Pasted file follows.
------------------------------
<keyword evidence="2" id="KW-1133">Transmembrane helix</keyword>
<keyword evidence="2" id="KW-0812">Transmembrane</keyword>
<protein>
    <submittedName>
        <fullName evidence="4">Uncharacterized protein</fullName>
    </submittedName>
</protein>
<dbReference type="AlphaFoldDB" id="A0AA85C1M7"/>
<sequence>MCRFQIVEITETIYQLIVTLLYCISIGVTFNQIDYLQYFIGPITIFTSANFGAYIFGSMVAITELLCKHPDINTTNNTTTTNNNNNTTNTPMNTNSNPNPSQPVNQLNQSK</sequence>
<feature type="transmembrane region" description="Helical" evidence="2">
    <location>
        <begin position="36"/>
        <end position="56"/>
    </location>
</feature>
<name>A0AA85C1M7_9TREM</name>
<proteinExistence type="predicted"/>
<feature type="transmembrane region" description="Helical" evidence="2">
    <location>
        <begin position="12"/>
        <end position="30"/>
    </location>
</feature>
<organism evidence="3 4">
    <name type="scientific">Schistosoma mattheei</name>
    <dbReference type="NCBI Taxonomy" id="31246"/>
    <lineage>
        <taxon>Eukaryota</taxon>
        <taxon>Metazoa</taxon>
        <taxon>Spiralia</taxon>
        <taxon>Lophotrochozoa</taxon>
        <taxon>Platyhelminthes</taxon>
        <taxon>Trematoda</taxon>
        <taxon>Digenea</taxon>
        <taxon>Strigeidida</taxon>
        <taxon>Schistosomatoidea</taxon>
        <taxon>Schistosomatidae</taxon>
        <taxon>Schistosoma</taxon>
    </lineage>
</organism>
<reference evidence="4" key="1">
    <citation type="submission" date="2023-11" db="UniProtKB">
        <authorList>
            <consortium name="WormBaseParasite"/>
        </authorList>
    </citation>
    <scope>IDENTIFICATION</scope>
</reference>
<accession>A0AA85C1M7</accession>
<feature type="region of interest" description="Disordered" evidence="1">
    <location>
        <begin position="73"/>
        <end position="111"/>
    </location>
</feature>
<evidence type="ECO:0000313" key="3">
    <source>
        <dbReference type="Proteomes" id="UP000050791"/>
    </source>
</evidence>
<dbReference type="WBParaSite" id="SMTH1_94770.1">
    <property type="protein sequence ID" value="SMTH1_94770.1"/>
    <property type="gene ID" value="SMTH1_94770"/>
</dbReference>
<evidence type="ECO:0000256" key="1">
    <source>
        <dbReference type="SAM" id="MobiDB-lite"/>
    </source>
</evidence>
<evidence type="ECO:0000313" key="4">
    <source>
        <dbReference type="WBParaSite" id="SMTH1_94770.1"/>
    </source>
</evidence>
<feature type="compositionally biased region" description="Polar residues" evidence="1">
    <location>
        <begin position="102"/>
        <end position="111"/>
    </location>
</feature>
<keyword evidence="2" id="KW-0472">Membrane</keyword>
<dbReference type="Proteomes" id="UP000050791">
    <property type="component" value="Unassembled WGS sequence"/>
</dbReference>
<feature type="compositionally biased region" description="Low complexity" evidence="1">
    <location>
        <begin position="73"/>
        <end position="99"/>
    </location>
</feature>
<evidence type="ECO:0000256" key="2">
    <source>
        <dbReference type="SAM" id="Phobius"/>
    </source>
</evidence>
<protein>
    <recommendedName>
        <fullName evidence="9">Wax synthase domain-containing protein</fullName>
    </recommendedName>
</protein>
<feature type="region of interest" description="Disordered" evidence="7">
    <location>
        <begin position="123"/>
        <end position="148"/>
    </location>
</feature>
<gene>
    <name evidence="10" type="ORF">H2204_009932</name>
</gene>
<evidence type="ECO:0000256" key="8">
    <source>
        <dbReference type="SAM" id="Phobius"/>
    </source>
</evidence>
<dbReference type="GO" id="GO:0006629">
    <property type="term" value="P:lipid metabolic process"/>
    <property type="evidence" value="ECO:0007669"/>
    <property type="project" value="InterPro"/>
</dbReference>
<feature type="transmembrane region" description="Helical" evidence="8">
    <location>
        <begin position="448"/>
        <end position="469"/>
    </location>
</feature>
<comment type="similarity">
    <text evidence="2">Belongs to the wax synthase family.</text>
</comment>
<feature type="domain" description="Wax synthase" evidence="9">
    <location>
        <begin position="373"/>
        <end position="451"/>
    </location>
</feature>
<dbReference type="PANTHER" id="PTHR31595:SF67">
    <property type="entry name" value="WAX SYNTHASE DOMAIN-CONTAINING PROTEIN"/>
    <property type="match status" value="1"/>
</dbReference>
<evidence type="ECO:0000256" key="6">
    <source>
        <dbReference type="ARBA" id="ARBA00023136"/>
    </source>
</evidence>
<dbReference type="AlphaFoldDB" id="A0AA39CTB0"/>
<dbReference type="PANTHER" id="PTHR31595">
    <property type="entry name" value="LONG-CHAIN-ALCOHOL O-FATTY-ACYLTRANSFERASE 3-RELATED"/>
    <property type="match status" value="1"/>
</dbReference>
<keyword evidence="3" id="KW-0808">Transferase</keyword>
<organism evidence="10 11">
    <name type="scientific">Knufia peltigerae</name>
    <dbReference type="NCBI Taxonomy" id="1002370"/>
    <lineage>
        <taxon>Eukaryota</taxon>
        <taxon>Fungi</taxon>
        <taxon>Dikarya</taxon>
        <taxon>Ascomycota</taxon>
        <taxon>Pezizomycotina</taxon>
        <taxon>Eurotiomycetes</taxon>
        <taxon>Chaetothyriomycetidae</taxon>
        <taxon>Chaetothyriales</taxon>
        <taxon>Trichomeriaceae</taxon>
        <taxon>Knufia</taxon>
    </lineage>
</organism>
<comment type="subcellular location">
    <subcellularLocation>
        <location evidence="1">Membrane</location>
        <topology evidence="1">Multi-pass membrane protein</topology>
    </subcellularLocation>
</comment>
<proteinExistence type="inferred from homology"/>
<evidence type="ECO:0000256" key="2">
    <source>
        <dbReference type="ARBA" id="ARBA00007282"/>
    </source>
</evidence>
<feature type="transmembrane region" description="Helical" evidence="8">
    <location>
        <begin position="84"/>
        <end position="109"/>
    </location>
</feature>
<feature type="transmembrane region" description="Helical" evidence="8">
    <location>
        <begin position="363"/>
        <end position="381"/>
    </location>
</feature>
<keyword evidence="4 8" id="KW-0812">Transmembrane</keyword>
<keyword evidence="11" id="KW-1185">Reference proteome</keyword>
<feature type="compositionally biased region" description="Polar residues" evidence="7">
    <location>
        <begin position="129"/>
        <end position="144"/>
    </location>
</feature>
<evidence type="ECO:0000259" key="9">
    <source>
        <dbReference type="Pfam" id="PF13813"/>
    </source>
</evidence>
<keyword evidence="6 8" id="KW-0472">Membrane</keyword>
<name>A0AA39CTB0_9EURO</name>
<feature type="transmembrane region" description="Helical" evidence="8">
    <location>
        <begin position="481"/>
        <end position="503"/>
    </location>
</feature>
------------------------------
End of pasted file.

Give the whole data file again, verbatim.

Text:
<keyword evidence="2" id="KW-1133">Transmembrane helix</keyword>
<keyword evidence="2" id="KW-0812">Transmembrane</keyword>
<protein>
    <submittedName>
        <fullName evidence="4">Uncharacterized protein</fullName>
    </submittedName>
</protein>
<dbReference type="AlphaFoldDB" id="A0AA85C1M7"/>
<sequence>MCRFQIVEITETIYQLIVTLLYCISIGVTFNQIDYLQYFIGPITIFTSANFGAYIFGSMVAITELLCKHPDINTTNNTTTTNNNNNTTNTPMNTNSNPNPSQPVNQLNQSK</sequence>
<feature type="transmembrane region" description="Helical" evidence="2">
    <location>
        <begin position="36"/>
        <end position="56"/>
    </location>
</feature>
<name>A0AA85C1M7_9TREM</name>
<proteinExistence type="predicted"/>
<feature type="transmembrane region" description="Helical" evidence="2">
    <location>
        <begin position="12"/>
        <end position="30"/>
    </location>
</feature>
<organism evidence="3 4">
    <name type="scientific">Schistosoma mattheei</name>
    <dbReference type="NCBI Taxonomy" id="31246"/>
    <lineage>
        <taxon>Eukaryota</taxon>
        <taxon>Metazoa</taxon>
        <taxon>Spiralia</taxon>
        <taxon>Lophotrochozoa</taxon>
        <taxon>Platyhelminthes</taxon>
        <taxon>Trematoda</taxon>
        <taxon>Digenea</taxon>
        <taxon>Strigeidida</taxon>
        <taxon>Schistosomatoidea</taxon>
        <taxon>Schistosomatidae</taxon>
        <taxon>Schistosoma</taxon>
    </lineage>
</organism>
<reference evidence="4" key="1">
    <citation type="submission" date="2023-11" db="UniProtKB">
        <authorList>
            <consortium name="WormBaseParasite"/>
        </authorList>
    </citation>
    <scope>IDENTIFICATION</scope>
</reference>
<accession>A0AA85C1M7</accession>
<feature type="region of interest" description="Disordered" evidence="1">
    <location>
        <begin position="73"/>
        <end position="111"/>
    </location>
</feature>
<evidence type="ECO:0000313" key="3">
    <source>
        <dbReference type="Proteomes" id="UP000050791"/>
    </source>
</evidence>
<dbReference type="WBParaSite" id="SMTH1_94770.1">
    <property type="protein sequence ID" value="SMTH1_94770.1"/>
    <property type="gene ID" value="SMTH1_94770"/>
</dbReference>
<evidence type="ECO:0000256" key="1">
    <source>
        <dbReference type="SAM" id="MobiDB-lite"/>
    </source>
</evidence>
<evidence type="ECO:0000313" key="4">
    <source>
        <dbReference type="WBParaSite" id="SMTH1_94770.1"/>
    </source>
</evidence>
<feature type="compositionally biased region" description="Polar residues" evidence="1">
    <location>
        <begin position="102"/>
        <end position="111"/>
    </location>
</feature>
<keyword evidence="2" id="KW-0472">Membrane</keyword>
<dbReference type="Proteomes" id="UP000050791">
    <property type="component" value="Unassembled WGS sequence"/>
</dbReference>
<feature type="compositionally biased region" description="Low complexity" evidence="1">
    <location>
        <begin position="73"/>
        <end position="99"/>
    </location>
</feature>
<evidence type="ECO:0000256" key="2">
    <source>
        <dbReference type="SAM" id="Phobius"/>
    </source>
</evidence>
<protein>
    <recommendedName>
        <fullName evidence="9">Wax synthase domain-containing protein</fullName>
    </recommendedName>
</protein>
<feature type="region of interest" description="Disordered" evidence="7">
    <location>
        <begin position="123"/>
        <end position="148"/>
    </location>
</feature>
<gene>
    <name evidence="10" type="ORF">H2204_009932</name>
</gene>
<evidence type="ECO:0000256" key="8">
    <source>
        <dbReference type="SAM" id="Phobius"/>
    </source>
</evidence>
<dbReference type="GO" id="GO:0006629">
    <property type="term" value="P:lipid metabolic process"/>
    <property type="evidence" value="ECO:0007669"/>
    <property type="project" value="InterPro"/>
</dbReference>
<feature type="transmembrane region" description="Helical" evidence="8">
    <location>
        <begin position="448"/>
        <end position="469"/>
    </location>
</feature>
<comment type="similarity">
    <text evidence="2">Belongs to the wax synthase family.</text>
</comment>
<feature type="domain" description="Wax synthase" evidence="9">
    <location>
        <begin position="373"/>
        <end position="451"/>
    </location>
</feature>
<dbReference type="PANTHER" id="PTHR31595:SF67">
    <property type="entry name" value="WAX SYNTHASE DOMAIN-CONTAINING PROTEIN"/>
    <property type="match status" value="1"/>
</dbReference>
<evidence type="ECO:0000256" key="6">
    <source>
        <dbReference type="ARBA" id="ARBA00023136"/>
    </source>
</evidence>
<dbReference type="AlphaFoldDB" id="A0AA39CTB0"/>
<dbReference type="PANTHER" id="PTHR31595">
    <property type="entry name" value="LONG-CHAIN-ALCOHOL O-FATTY-ACYLTRANSFERASE 3-RELATED"/>
    <property type="match status" value="1"/>
</dbReference>
<keyword evidence="3" id="KW-0808">Transferase</keyword>
<organism evidence="10 11">
    <name type="scientific">Knufia peltigerae</name>
    <dbReference type="NCBI Taxonomy" id="1002370"/>
    <lineage>
        <taxon>Eukaryota</taxon>
        <taxon>Fungi</taxon>
        <taxon>Dikarya</taxon>
        <taxon>Ascomycota</taxon>
        <taxon>Pezizomycotina</taxon>
        <taxon>Eurotiomycetes</taxon>
        <taxon>Chaetothyriomycetidae</taxon>
        <taxon>Chaetothyriales</taxon>
        <taxon>Trichomeriaceae</taxon>
        <taxon>Knufia</taxon>
    </lineage>
</organism>
<comment type="subcellular location">
    <subcellularLocation>
        <location evidence="1">Membrane</location>
        <topology evidence="1">Multi-pass membrane protein</topology>
    </subcellularLocation>
</comment>
<proteinExistence type="inferred from homology"/>
<evidence type="ECO:0000256" key="2">
    <source>
        <dbReference type="ARBA" id="ARBA00007282"/>
    </source>
</evidence>
<feature type="transmembrane region" description="Helical" evidence="8">
    <location>
        <begin position="84"/>
        <end position="109"/>
    </location>
</feature>
<feature type="transmembrane region" description="Helical" evidence="8">
    <location>
        <begin position="363"/>
        <end position="381"/>
    </location>
</feature>
<keyword evidence="4 8" id="KW-0812">Transmembrane</keyword>
<keyword evidence="11" id="KW-1185">Reference proteome</keyword>
<feature type="compositionally biased region" description="Polar residues" evidence="7">
    <location>
        <begin position="129"/>
        <end position="144"/>
    </location>
</feature>
<evidence type="ECO:0000259" key="9">
    <source>
        <dbReference type="Pfam" id="PF13813"/>
    </source>
</evidence>
<keyword evidence="6 8" id="KW-0472">Membrane</keyword>
<name>A0AA39CTB0_9EURO</name>
<feature type="transmembrane region" description="Helical" evidence="8">
    <location>
        <begin position="481"/>
        <end position="503"/>
    </location>
</feature>